I finished the 100miles/160km at 15 hours 55 minutes and 50 seconds, at 22:52 Saturday evening.  I took about 20 minutes to reset myself and take a shower before starting the Ski Erg… 

Standard Technique for the Concept 2 Rower

The Ski Erg: One of the main benefits of the Ski Erg, is that it's not necessarily a 'fixed path' movement, compared to the rower.  On the rower, your feet are strapped in and you can only go back and forth, which is ultimately what causes the stiffness from 'repetitive strain' if you will.   

On the Ski Erg, you can change foot positions, you can change from arms straight, to arms bent pulling.  You can rotate at the hips, the thoracic (middle spine) and shoulders.  All changes of the biomechanics reduces continuous-repeatitive strain.  Saying that, it still fucking hurt and it still took fucking ages.  The hardest part though, is going through the night-man that sucks!

Because I was going through the night, naturally I wouldn't normally be eating, I'd be sleeping, so I didn't have much of an appetite.  Not eating means no fuel.  No fuel means you don't get very far and so I slowed right down.  By 0530, I was fucked.  I was really holding out for daylight, so that my body clock would kick in and I would feel like I was half awake again.

I finished my 200mile/320kms at 35 hours 39 minutes and 40 seconds, around 18:36 Sunday evening.  2/3, let's go...

Standard Technique for the Concept 2 Ski Erg

The Bike:  Now, if you've never ridden a Concept2 bike before, let me tell you now, it ain't like ridding a normal bike.  There's no free-wheeling and no downhill and there certainly ain't no comfort on them saddles!  However, it was a massive morale boost to get on the bike, as it meant I was nearly finished, ('nearly finished', as in 'only another 7 hours-is to go, yayyyyy).

In my mind was aiming for 5 hours.  My intention was to go in 20km intervals, but I just wanted to get it done, so I could go home, get a curry and then go to bed.  So set off at belting pace and only took a couple of minutes rest after the first interval.  I wanted to get straight into the next 20km, but I was getting a hotspot on my foot, that was so distracting and uncomfortable, it became consuming.  All I kept thinking about was Muhammed Ali's quote, "It's not the mountain that'll break you, it's the stone in your shoe".  This was almost literally 'the stone in my shoe', so I changed shoes-sorted.

Because I was hyped about being closer to the finish line, for some reason thought I was in a spin class.  I whacked the music right up, blared out some banging tunes and as a result, I totally forgot about my game plan.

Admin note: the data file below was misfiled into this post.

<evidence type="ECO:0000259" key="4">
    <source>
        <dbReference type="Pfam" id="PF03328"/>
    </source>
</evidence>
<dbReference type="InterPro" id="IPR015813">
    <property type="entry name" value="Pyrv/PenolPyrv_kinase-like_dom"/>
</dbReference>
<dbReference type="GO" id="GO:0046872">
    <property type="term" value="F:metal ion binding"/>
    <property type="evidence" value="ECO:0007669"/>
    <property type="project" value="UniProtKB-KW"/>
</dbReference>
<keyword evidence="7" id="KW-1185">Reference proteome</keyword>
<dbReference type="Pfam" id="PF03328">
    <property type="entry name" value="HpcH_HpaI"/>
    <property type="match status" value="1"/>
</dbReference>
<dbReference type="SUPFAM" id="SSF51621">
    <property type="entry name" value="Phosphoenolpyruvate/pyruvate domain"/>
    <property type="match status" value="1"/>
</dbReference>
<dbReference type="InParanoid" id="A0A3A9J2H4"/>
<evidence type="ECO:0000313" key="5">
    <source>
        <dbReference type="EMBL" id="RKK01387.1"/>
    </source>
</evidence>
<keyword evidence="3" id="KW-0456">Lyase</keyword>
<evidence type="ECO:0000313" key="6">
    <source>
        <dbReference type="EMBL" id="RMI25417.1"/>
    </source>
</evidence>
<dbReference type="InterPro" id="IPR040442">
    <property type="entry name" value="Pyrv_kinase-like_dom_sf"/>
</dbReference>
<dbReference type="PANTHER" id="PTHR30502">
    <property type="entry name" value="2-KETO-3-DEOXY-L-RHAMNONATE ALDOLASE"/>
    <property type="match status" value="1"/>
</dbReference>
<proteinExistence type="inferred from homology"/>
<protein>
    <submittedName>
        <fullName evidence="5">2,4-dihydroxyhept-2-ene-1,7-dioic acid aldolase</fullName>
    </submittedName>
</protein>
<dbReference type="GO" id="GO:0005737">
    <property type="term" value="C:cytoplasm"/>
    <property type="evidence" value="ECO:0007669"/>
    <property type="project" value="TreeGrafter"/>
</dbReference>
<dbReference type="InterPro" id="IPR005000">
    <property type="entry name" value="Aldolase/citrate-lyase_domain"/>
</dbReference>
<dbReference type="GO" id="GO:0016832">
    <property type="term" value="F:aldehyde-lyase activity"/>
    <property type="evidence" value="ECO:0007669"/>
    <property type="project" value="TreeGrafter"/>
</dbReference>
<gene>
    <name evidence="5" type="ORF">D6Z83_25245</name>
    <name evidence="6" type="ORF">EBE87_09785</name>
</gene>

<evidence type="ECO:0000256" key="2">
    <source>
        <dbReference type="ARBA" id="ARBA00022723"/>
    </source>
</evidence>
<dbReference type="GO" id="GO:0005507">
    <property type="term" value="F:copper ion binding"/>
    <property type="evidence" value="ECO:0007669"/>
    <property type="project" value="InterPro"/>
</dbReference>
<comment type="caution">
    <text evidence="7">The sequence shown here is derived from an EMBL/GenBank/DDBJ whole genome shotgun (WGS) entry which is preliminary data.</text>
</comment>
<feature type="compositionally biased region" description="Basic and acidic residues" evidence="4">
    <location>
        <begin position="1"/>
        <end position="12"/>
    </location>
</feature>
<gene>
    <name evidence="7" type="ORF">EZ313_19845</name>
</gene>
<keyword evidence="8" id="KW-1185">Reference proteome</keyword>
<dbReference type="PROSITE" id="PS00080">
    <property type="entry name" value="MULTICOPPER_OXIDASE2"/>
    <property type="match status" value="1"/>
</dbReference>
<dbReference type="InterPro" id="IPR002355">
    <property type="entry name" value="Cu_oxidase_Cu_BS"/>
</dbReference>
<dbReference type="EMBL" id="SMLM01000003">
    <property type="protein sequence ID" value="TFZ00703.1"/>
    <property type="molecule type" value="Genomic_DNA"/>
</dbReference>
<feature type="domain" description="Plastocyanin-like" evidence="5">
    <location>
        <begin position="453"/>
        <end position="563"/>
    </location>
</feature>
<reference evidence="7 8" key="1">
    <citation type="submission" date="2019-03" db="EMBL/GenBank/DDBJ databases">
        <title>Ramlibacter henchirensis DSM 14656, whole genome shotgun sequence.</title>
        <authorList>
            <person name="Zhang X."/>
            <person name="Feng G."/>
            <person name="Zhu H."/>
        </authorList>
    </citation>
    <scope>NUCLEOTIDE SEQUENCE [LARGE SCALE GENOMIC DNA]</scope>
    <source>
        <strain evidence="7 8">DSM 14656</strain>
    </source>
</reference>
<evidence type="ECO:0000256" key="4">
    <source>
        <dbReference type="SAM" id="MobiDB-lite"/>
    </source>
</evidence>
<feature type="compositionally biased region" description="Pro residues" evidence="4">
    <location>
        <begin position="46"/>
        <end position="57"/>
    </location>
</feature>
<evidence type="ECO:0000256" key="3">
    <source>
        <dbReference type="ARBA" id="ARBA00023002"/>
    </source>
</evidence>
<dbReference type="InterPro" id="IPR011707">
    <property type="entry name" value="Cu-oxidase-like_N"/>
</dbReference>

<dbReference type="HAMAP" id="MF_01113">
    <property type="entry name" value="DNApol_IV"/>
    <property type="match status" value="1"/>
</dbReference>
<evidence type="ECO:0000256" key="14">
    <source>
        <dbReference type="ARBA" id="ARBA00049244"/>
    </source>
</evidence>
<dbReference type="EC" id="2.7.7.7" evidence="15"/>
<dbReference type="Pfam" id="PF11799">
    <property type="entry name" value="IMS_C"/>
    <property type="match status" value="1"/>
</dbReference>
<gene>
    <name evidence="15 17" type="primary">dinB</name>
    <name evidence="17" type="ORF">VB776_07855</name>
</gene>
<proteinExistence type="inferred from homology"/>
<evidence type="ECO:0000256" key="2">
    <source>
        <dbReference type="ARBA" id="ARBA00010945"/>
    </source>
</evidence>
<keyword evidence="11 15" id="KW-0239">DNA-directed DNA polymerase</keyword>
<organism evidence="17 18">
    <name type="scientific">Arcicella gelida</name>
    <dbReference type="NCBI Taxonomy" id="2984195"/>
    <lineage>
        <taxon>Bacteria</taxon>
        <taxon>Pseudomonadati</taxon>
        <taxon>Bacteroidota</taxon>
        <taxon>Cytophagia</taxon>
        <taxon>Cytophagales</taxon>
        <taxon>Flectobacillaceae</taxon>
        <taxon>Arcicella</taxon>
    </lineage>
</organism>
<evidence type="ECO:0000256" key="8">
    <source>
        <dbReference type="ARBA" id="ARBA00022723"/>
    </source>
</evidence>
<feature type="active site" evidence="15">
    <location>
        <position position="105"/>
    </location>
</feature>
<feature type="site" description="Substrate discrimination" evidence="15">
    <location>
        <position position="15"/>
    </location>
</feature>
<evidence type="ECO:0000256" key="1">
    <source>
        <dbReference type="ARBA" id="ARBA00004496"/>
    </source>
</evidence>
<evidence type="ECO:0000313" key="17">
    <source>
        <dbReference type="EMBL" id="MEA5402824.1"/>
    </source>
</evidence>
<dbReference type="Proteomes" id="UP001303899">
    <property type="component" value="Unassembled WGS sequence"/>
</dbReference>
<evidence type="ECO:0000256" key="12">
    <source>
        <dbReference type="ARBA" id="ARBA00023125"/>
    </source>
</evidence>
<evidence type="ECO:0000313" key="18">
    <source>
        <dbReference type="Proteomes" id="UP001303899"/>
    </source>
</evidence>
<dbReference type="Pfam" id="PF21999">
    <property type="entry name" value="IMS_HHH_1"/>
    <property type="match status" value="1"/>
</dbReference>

Hyped up-high BPM music, is not good for long slow duration (for me anyway).  It get's you too fired up and as result, burns me out quickly and that's exactly what happened.  

From the start, I was working out my pace and estimated finish time.  As I started burning out, that finish time slowly started slipping away.  Every minute slower on a 10 km split compounds and the end time gets further-and-further away.  It's very demoralising.

It's like physically trying to catch up with a loved one, on a train setting off from the platform.  You're able to keep up, fingers touching, but then the train speeds up and pulls away, as you slow down and then have to stop, bent over crying out nooooo.  Yeah, kinda like that., but this time your loved one is a bed.

Eventually I managed to finish the full 300 miles/480km, after 43 hours 37 minutes 34 seconds at 02:36 Monday morning. Thank fuck.  Really didn't want to go through any of that again.

Spirit of the Ultra Triathlon

All throughout the challenge I wanted to stop.  Believe me, I was trying to find every excuse and think of every rationale to get out of it.  However, one lesson I learned from my last attempt, was that I didn’t have to my main motivator, (my son Rudy) 'present' for me.  

When I did my 60 hours pushing a prowler, I wrote his name on a white board, so I had a visual reminder (or anchor) of him.  On my last Triathlon attempt and for my 'low performance' run across Singapore, I didn't have that.  Going in this time, I used a picture he drew for me, as my motivator.   Every time the 'why the fuck am I doing this?' question popped into my head, I just looked at the picture and it reminded me of why.  

What's your motivator/anchor?  What will keep you pushing when you want to stop and give up?

I mentioned before, I learned a valuable lesson about swallowing my pride and quitting on my last attempt, it felt good knowing that I was going achieve it next time around.  It gave more focus and more incentive.  I have to say, it was a great experience, coming back from failure.  

A question I get asked (and I still ask myself), is why do it in the first place?  No-one challenged me.  I made no money from it. I raised no money.  No one was there to see me finish.  The world wasn’t changed and I didn't make a difference, or add value to anyone's life.  So why the fuck?  

It's simple for me, to prove to myself  that I can.  I did it completely for me.  I now have a multitude of experience of pushing myself through physical pain, through mental doubt and coming back from failure and I did all of that out of choice.  This is mental conditioning for me.  David Goggins refers to this as 'calusing the mind', effectively, making yourself mentally tougher.

I love this endurance stuff, it's time alone going through hardship.  You ask and answer a lot of your own questions and I feel, you can learn a lot about yourself from ultra endurance events. Some might say this is another method of distraction, or procrastination; a way of avoiding something that actually needs to be done.  Yeah possibly,  but fuck it-why not?  

Keep it real guys.

If you have a challenge you want to overcome, or you need to find some motivation, reach out and let's have a chat.